On Jan. 18, President Donald Trump—to the amusement of all and no doubt the delight of the book’s publicists who showed great restraint in not running down the street shouting out “FOR IMMEDIATE RELEASE: Wheeeeeeeeeee!”—tweeted his condemnation of A Very Stable Genius to 71,453,880 followers.
If I could bring myself to subscribe to the “Donald Trump is Playing 4D Chess” theory, even on a bi-monthly, one year, no obligation free trial and you get a bonus tote bag basis, I would argue that in hugely boosting the profile of A Very Stable Genius as he did, Trump was trying to distract from another book that was released the same day.
A Very Stable Genius is a new insider account of the Trump White House by Pulitzer-winning Washington Post reporters, Carol Leonnig and Philip Rucker, and it’s a fine book. Indeed, it’s a spectacular book. Honestly, as a work of investigative journalism, on just about every page, A Very Stable Genius manages to prompt the kind of “How is that even possible?” gasp usually reserved for great pop-up books. It’s a 465-page blow-by-blow account—many of the blows were already known, but Leonnig and Rucker provide new and often bloody detail—of life on seriously low-gravity Planet Trump. It’s damning and alarming and yet, for all the riveting dysfunction discovered or at least explored in A Very Stable Genius, anyone with a stake in preserving Trump’s legacy, or merely securing him another term’s worth of terrible judicial appointments, had better hope the world is reading it this weekend and not Unmaking the Presidency by Susan Hennessey and Benjamin Wittes, the book with which A Very Stable Genius shared a publishing date.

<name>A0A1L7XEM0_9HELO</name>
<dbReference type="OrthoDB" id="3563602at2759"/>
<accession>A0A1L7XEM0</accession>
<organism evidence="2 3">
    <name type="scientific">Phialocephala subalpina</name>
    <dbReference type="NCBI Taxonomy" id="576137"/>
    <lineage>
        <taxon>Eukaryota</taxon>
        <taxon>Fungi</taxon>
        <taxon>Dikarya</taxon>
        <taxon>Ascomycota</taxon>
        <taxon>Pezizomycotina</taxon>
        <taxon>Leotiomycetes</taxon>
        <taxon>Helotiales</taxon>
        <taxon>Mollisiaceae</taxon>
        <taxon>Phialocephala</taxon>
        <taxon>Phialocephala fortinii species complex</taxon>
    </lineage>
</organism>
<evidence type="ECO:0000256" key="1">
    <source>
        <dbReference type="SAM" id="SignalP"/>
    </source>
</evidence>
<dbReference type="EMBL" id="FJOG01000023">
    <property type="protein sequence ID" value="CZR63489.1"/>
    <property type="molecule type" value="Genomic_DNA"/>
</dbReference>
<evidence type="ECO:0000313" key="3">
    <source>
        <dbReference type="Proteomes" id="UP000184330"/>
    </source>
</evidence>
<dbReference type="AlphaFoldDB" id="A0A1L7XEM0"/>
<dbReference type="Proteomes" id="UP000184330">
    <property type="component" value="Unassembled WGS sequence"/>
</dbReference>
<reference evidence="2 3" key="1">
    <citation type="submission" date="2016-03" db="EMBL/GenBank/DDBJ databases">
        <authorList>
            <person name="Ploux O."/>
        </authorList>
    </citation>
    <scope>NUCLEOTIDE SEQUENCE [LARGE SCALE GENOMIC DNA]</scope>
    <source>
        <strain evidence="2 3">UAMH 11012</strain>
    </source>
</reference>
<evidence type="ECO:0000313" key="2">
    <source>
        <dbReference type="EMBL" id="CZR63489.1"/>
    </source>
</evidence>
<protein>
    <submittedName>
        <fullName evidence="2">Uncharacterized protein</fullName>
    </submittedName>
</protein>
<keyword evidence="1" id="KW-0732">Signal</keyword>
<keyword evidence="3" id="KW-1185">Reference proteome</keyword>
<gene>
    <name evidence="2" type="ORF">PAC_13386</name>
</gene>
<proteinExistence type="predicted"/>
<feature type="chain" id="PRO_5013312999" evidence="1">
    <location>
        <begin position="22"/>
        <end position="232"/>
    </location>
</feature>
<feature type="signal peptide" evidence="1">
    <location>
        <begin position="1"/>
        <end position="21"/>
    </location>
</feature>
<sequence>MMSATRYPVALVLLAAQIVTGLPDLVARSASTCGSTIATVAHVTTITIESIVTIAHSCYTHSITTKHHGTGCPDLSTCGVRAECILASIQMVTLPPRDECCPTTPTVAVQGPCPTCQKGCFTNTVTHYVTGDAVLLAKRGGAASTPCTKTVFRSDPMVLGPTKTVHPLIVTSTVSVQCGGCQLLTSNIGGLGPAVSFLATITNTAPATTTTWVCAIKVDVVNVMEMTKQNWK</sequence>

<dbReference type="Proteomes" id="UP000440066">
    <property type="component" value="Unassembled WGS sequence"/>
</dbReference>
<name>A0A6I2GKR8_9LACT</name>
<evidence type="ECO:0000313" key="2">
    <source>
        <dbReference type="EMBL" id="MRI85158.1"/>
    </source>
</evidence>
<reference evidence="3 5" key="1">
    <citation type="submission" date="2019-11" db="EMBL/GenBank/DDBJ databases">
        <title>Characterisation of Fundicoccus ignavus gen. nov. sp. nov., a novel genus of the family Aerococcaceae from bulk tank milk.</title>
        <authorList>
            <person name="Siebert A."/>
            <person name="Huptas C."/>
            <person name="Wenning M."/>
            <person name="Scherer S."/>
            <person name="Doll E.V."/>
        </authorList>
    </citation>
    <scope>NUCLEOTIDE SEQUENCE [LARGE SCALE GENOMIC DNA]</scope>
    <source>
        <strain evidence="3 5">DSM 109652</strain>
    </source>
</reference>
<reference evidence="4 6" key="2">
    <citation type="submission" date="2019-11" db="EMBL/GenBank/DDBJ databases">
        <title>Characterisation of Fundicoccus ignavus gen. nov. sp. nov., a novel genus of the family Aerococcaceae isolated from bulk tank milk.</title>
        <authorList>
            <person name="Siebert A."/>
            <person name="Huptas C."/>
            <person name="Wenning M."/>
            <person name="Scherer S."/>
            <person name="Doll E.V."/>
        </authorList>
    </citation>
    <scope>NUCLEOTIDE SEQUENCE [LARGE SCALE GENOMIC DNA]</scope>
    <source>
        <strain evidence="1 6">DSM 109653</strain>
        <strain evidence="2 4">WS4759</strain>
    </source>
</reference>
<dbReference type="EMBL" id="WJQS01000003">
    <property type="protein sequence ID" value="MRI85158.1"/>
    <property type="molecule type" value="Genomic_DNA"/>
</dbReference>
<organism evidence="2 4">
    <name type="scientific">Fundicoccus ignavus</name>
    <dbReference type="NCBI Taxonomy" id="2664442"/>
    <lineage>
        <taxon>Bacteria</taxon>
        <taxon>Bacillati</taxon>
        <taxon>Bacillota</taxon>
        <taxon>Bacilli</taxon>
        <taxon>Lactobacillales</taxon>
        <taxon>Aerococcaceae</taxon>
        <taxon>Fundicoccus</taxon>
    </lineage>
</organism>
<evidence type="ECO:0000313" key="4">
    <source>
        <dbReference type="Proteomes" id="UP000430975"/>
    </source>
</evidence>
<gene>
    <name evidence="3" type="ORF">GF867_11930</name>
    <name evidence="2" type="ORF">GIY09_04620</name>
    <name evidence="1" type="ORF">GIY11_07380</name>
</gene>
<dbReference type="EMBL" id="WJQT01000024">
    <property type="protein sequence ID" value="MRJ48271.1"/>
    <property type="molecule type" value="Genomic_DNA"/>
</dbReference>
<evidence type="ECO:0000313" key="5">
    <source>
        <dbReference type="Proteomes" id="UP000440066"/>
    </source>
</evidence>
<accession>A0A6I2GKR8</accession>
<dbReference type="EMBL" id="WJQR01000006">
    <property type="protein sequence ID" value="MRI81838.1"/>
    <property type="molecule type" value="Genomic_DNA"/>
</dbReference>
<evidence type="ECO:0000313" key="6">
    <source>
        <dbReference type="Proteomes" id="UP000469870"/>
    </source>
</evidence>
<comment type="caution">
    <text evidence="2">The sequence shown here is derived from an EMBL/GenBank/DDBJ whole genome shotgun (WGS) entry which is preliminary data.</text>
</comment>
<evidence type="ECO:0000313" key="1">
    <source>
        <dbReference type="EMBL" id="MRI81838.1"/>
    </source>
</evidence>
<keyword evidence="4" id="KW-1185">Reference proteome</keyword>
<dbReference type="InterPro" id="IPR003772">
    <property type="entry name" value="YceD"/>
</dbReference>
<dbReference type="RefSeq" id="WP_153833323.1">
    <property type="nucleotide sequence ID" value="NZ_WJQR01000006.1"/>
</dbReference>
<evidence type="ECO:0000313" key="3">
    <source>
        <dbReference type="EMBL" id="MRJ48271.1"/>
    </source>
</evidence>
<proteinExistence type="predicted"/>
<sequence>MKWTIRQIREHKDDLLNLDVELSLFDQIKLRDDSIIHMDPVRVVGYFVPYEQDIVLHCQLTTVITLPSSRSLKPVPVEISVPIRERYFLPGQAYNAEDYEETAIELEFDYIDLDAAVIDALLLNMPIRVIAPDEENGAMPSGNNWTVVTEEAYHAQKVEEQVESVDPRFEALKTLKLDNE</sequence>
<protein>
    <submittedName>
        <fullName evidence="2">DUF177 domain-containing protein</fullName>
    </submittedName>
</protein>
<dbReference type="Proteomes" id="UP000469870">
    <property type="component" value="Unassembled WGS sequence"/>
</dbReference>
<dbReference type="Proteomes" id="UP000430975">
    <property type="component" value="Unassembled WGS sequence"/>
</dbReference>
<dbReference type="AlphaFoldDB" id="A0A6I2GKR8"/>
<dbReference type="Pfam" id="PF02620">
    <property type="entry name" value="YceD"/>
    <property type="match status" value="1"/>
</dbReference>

Hennessey, previously an attorney at the National Security Agency, currently a senior fellow at the Brookings Institution, is the executive editor of the Lawfare blog of which Wittes, a journalist focusing on issues of national security and law and a senior fellow at the Brookings Institution, is editor-in-chief.
Wittes founded Lawfare in 2010 and its current resounding success rests in part on its novel formula of bringing in writers and podcast guests about which the audience likely knows next to nothing, but who know a hell of a lot about the subject at hand. The more conventional current affairs show formula is of course to showcase the opinions of people who the audience knows far too much about, and who Wikipedia the topic during the car ride over.